- 1859 - OF Ed Beecher was born in Guilford, Connecticut. Ed began his short but active MLB career with the Alleghenys in 1887, batting .210. He played for four years with four teams - Pittsburg, the Washington Statesmen (twice), Buffalo Bisons and Philadelphia Athletics - in three different leagues, the American Association, National League and Players Association. He got into 283 games as a career reserve with a lifetime .269 BA.
|Ed Beecher 1887 N284 Buchner Gold Coin|
- 1864 - C and utilityman Fred Carroll was born in Sacramento, California. In his seven years (1885-91) with Pittsburgh teams, he played for the Alleghenys, the outlaw Burghers and the Pirates, hitting .284 over his career. A bit quirky, at the beginning of the 1887 season Carroll buried his pet monkey, which had served as an unofficial team mascot for the squad, under home plate at Recreation Park in a pre-game ceremony.
- 1889 - The Pittsburg Press front page headline read “Poor Phillies” as Pittsburgh took their fifth straight win from their cross-state rivals by a 10-5 score. The Alleghenys scored nine times in the last two innings on six hits (five singles and a double), abetted by two walks, two “muffs” and two “wild throws,” per the Press. Fred Carroll and Jocko Fields had three hits each and Harry Staley got the win in front of 1,500 fans at Exposition Park.
- 1925 - The Bucs edged the Cards 2-1 at Forbes Field as Tom Sheehan outpitched Dolf Luque. Kiki Cuyler tripled home Max Carey and was brought home by Clyde Barnhart in the sixth for the Pirate scores. It marked the last stand of a NL-record 150 game scoring streak that began on July 4th, 1924, as the Reds Pete Donahue shut them out the next day 8-0.
|Kiki Cuyler 1925 W461 Exhibits|
- 1927 - Pittsburgh scored twice in the seventh, eighth, and ninth innings to beat the Reds 7-6 at Forbes Field after trailing 6-1. The clinching blow was Clyde Barnhart’s two-run homer to left in the ninth off Art Nehf. Mike Cvengros tossed six shutout innings of relief for the win.
- 1949 - The Cubs and particularly Andy Pafko had a bad day at Wrigley Field, losing 8-3. Pafko hit into a bases loaded triple play in the third inning. He was called out in the dugout after Pete Castiglione at third knocked down his liner (actually, it popped out of his mitt), tagged the runner at third, then stepped on the base for the force. In the confusion, he then threw the ball home, and the catcher went to first for the force on Pafko, who thought his drive had been caught cleanly and was wandering his way to the bench. Even the umps had to step back to review the whole thing, but it stood. Ralph Kiner hit his 20th homer as Tiny Bonham picked up the win.
- 1953 - OF Tony Armas was born in Puerto Piritu, Venezuela. The Pirates signed Armas in 1971 just before his eighteenth birthday and he spent six seasons in the minors before he got a September call-up in 1976, appearing in four games and going 2-for-6. He was traded in the off-season as part of the huge Phil Garner deal and developed into one of the AL’s top sluggers, leading the league in HRs twice and RBIs once playing for Oakland, Boston and California. He played for 13 seasons in the junior circuit, hitting 22+ dingers for six straight years and earning two All-Star slots. After Tony retired, he continued his career in Venezuela and continued to rake; he now coaches in the Venezuelan League. Tony is a member of the Venezuelan and Caribbean Baseball Halls of Fame. His son, Tony Armas Jr., pitched for 10 years in the majors, making a stop at Pittsburgh in 2007.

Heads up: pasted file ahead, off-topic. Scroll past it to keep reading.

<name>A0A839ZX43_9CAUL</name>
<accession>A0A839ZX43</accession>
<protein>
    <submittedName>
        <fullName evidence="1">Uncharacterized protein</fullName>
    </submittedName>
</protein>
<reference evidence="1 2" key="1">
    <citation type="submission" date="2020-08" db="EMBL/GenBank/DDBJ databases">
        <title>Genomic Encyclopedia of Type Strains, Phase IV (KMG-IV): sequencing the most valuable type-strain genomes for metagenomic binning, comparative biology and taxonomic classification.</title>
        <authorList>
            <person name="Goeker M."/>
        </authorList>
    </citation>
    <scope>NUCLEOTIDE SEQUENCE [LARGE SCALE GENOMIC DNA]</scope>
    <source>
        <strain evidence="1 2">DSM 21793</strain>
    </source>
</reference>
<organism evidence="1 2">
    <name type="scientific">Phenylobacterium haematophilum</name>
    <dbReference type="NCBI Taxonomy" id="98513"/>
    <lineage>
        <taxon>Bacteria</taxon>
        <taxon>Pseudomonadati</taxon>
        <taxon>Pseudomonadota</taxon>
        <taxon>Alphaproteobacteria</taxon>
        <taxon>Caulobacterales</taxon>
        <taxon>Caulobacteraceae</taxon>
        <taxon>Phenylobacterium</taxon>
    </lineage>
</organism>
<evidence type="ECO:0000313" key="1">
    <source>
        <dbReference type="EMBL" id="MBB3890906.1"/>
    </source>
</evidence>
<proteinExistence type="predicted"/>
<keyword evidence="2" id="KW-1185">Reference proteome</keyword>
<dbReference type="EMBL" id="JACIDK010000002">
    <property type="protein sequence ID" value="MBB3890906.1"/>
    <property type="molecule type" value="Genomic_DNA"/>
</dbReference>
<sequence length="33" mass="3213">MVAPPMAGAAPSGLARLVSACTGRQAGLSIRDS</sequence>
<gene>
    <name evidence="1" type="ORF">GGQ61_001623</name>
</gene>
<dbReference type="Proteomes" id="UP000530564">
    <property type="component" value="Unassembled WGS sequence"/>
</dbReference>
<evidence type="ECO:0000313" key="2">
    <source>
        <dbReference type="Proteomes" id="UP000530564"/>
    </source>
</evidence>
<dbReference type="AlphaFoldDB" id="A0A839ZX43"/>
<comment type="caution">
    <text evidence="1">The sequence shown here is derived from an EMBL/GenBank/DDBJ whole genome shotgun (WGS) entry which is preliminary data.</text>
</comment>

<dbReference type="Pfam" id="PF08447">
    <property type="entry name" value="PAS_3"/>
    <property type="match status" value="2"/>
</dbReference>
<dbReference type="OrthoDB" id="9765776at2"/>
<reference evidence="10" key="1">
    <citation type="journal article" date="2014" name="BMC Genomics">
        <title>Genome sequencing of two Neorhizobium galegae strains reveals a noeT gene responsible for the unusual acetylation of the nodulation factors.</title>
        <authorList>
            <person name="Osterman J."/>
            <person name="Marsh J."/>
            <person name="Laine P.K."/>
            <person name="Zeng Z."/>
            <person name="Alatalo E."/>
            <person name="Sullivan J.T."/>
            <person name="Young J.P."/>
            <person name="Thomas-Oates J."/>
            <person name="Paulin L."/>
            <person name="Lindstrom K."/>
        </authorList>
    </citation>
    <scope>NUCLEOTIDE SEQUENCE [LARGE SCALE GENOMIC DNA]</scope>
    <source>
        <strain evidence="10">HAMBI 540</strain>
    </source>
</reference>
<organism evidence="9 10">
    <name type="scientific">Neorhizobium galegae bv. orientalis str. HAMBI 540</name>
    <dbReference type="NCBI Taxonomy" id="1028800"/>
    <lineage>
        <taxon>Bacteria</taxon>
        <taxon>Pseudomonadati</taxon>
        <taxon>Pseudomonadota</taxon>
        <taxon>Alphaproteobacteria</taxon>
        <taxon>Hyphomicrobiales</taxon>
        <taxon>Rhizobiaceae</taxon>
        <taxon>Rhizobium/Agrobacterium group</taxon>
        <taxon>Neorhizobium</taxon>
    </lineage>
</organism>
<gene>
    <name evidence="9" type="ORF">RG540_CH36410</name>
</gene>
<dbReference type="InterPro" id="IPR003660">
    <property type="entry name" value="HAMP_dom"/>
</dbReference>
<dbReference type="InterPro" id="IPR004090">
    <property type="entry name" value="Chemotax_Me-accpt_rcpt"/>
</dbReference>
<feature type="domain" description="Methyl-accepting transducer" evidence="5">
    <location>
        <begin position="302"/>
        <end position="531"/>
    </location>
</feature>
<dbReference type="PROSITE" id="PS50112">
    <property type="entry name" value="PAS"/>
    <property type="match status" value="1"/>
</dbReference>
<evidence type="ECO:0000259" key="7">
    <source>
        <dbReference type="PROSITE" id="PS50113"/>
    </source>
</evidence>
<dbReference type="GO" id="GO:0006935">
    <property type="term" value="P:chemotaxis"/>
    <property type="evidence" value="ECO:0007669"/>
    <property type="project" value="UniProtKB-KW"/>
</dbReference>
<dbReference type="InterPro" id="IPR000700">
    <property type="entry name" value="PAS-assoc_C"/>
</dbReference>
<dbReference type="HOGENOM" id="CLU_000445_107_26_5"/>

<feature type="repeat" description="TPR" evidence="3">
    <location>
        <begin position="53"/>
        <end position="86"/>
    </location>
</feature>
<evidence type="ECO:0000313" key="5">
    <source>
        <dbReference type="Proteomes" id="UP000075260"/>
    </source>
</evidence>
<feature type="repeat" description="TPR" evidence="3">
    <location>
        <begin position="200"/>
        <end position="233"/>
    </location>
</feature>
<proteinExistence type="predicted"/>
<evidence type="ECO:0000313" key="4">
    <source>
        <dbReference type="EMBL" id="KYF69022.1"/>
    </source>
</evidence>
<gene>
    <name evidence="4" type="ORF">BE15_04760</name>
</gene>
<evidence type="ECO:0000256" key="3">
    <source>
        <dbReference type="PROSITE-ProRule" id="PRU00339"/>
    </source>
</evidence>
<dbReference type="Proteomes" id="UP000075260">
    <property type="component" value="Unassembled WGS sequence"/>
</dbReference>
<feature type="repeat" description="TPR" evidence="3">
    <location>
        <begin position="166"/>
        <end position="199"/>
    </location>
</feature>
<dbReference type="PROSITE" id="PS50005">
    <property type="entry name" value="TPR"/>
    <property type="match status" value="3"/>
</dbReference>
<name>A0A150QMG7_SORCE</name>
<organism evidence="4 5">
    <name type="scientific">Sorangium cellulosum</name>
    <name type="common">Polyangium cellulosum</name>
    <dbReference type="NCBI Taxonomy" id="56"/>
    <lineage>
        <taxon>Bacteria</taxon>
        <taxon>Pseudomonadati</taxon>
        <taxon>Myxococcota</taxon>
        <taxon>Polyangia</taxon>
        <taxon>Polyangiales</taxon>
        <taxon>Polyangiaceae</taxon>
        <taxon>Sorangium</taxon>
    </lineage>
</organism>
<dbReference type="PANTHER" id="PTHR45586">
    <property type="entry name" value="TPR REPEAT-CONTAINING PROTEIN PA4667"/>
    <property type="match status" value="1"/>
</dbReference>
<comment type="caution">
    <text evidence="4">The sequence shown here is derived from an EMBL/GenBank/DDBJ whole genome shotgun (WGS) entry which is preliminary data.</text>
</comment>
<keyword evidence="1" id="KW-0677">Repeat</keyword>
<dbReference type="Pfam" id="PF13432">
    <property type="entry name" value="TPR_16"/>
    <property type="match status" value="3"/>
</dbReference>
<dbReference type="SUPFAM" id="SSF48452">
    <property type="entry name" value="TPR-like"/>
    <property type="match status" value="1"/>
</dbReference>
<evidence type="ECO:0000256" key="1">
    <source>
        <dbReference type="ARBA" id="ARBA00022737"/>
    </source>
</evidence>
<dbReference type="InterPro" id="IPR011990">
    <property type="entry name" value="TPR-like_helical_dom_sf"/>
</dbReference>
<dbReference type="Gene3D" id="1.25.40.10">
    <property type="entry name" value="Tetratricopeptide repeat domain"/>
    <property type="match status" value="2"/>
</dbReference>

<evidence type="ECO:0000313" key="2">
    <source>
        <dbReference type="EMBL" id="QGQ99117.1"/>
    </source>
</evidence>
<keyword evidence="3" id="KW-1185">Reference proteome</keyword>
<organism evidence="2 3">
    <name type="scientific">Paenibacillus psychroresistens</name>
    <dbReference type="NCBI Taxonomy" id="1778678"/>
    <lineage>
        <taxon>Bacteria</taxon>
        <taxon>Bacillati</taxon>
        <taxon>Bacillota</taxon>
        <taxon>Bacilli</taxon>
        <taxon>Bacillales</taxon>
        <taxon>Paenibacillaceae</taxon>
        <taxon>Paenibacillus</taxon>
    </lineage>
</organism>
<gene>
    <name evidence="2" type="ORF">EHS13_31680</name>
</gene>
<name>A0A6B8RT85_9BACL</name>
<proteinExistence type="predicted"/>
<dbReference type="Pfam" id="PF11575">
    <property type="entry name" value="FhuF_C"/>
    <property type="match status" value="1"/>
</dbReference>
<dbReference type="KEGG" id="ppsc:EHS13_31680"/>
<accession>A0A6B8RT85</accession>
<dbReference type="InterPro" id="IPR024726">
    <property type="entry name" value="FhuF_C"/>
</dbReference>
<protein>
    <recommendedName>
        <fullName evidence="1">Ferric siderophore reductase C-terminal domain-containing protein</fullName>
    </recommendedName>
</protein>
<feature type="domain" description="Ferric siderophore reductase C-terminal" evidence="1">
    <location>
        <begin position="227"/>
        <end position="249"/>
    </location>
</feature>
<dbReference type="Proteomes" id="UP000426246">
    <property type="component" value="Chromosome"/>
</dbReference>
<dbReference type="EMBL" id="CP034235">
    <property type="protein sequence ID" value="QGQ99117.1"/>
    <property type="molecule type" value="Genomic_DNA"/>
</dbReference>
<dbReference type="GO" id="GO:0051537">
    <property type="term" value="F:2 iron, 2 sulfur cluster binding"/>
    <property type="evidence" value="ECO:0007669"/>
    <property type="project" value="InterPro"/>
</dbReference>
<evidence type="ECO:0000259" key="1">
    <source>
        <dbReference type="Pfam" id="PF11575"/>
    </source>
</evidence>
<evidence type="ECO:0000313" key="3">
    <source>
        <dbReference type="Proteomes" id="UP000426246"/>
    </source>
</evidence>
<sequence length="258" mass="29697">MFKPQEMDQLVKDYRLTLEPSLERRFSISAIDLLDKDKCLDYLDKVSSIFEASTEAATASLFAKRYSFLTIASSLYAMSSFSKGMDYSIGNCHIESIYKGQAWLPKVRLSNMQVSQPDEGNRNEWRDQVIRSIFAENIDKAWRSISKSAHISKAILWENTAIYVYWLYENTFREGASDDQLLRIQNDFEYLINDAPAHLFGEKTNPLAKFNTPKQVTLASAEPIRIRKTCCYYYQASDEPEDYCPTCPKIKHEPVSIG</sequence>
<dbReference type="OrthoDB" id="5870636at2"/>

|Tony Armas 1977 Topps Rookie|
- 1960 - The Pirates fell behind the Dodgers 3-2 in the 10th at Forbes Field, but used the blazing feet of Joe Christopher and Roberto Clemente to pull out a 4-3 win. With two down in the extra frame and Christopher on second, Clemente barely beat out a ball hit to Maury Wills as Christopher sped home from second on the infield hit, just getting under Gil Hodge’s throw home (Johnny Roseboro got into it with plate ump Al Barlick after the bang-bang call). Dick Stuart followed with a bloop to right, and The Great One covered three bases on the short hit, scoring easily as Frank Howard’s toss home went way wide. Gino Cimoli had a two-run single to take the game into extras and Fred Green got the win. The victory gave the Bucs a 7-0 record in extra inning games to date during the season and 26-2 in the past two years.
- 1961 - In the eighth inning, pinch hitters Johnny Logan, Rocky Nelson and Smoky Burgess banged out consecutive hits, a Pirate record, to prime a four-run rally that led to a 7-6 win over the Giants at Forbes Field in the opener of a twin bill. Hal Smith added three RBI. The Bucs swept easily, rolling 9-0 in the nitecap behind Bobby Schantz’s five-hitter and three RBI each from Roberto Clemente and Don Hoak.